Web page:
Monday, August 26, 2013

Stocks With a Sustainable Dividend

To succeed as a dividend growth investor you must identify and purchase stocks with sustainable dividend growth. Put another way, targeted companies must be both capable and willing to grow their dividends. Obviously, we can not look into the future and see who will and will not perform. However, there are critical bits of information that we can evaluate today that often foreshadow the company's future behavior. Here are some of the more relevant ones:

Years Of Consecutive Dividend Increases

Inertia is powerful force. Once a company has established a track record of growing its dividend over the decades and developed a shareholder base that expects higher dividends each year, it becomes increasing difficult for management to cut or fail to raise their dividend. No CEO of this type of company wants a dividend cut to occur on his or her watch. There are precious few Dividend Aristocrats remaining and those left enjoy their elite status.

Strong Financial Condition

Dividends are paid with cash, not earnings. The distinction is subtle, but very real. In its pursuit of theoretical perfection, the accounting profession has adulterated the financial statements to the point that it has become very difficult for non-accountants to interpret them.

For example, 2009 was a tough year for Nucor (NUE). Its consolidated statement of earnings showed a loss of $237 million, down from 2008's earnings of $1.8 billion. This decrease in earnings of $2 billion looks devastating until you look at the consolidated statements of cash flows and realize NUE's management ran the business to maximize cash generation. The $2 billion decrease in earnings only equated to $688 million dollar decrease in free cash flow and while earnings were negative, free cash flow remained positive at $792 million, more than enough to cover the $443 million dividend payments.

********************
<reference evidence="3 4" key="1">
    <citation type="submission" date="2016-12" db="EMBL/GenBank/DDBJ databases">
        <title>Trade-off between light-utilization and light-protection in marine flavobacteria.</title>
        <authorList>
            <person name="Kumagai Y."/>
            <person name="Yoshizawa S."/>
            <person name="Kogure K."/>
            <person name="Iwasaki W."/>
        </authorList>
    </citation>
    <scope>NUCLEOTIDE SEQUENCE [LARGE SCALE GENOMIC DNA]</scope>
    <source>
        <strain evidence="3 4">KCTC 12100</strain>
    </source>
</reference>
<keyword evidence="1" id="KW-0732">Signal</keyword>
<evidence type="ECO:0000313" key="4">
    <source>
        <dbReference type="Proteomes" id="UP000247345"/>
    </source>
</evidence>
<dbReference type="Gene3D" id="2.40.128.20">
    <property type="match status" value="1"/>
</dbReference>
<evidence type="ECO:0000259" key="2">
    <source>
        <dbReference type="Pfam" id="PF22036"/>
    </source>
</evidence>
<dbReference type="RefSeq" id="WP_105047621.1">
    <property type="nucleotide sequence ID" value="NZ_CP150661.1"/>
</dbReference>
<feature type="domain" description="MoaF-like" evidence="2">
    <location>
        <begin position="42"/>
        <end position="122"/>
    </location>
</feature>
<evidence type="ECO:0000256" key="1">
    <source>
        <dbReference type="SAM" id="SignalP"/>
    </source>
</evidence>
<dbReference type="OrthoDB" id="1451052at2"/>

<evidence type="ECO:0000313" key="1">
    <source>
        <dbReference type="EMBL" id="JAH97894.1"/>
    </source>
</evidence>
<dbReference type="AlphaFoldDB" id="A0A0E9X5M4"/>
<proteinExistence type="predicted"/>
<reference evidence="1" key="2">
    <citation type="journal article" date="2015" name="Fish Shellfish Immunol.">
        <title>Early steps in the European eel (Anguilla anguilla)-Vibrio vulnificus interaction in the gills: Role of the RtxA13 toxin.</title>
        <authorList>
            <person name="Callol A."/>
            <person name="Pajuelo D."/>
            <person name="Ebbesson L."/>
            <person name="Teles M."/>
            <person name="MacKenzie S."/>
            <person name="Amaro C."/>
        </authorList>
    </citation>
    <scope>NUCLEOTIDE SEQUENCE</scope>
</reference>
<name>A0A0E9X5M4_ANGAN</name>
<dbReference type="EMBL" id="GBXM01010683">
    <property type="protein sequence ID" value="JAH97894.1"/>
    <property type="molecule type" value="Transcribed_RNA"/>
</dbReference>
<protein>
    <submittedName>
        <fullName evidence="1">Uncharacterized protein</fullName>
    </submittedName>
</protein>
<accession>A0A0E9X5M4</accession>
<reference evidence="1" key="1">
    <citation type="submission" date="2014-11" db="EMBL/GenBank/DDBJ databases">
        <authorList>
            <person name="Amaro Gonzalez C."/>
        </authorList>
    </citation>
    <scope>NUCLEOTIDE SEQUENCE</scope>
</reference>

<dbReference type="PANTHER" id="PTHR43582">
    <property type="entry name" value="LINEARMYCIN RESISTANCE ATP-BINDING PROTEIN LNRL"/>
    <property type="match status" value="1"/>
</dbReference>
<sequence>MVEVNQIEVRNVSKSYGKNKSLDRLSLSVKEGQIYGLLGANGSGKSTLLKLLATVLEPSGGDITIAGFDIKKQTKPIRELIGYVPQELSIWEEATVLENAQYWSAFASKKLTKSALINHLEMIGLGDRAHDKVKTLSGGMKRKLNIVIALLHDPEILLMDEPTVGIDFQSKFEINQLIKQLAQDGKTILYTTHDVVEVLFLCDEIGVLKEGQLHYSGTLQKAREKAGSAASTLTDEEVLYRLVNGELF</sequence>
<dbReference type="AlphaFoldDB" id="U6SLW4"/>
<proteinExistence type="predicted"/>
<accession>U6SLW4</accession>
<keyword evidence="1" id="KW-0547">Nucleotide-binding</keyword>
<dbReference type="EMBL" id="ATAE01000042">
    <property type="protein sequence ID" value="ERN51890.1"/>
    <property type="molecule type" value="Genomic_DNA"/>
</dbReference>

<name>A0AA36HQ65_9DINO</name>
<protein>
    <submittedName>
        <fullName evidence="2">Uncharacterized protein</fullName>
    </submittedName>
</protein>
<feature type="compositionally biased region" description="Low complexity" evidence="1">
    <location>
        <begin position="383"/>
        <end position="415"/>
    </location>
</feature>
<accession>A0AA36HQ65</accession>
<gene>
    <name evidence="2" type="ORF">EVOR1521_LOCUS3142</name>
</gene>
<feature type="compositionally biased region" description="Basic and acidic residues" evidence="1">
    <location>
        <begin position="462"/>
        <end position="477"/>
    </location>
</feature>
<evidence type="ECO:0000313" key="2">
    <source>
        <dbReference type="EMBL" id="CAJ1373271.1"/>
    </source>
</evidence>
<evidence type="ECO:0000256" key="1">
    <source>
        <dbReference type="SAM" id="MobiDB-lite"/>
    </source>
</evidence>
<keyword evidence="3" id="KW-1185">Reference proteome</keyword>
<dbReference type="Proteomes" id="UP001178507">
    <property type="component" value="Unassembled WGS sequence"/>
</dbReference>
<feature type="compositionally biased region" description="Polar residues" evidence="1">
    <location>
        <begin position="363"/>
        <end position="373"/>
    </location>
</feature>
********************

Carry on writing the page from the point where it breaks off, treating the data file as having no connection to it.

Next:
Consider another example. In 2009 Eli Lilly's (LLY) net earnings improved $6.4 billion, but its free cash flow decreased $2.8 billion. This oddity was primarily the result of how in-process research and development was accounted for. Here is an excerpt from their 2009 10-k describing the accounting:
Most of these acquisitions included IPR&D, which represented compounds, new indications, or line extensions under development that had not yet achieved regulatory approval for marketing. There are several methods that can be used to determine the estimated fair value of the IPR&D acquired in a business combination. We utilized the “income method”, which applies a probability weighting to the estimated future net cash flows that are derived from projected sales revenues and estimated costs. These projections are based on factors such as relevant market size, patent protection, historical pricing of similar products, and expected industry trends. The estimated future net cash flows are then discounted to the present value using an appropriate discount rate. This analysis is performed for each project independently. Pursuant to the existing rules, these acquired IPR&D intangible assets totaling $4.71 billion and $340.5 million in 2008 and 2007, respectively, were expensed immediately subsequent to the acquisition because the products had no alternative future use. The ongoing expenses with respect to each of these products in development are not material to our total research and development expense currently and are not expected to be material to our total research and development expense on an annual basis in the future.
In effect LLY realized a $4.7 billion dollar non-cash charge in 2008, which was an add-back to operating cash flow. There was no similar charge in 2009, thus the substantial increase in earnings.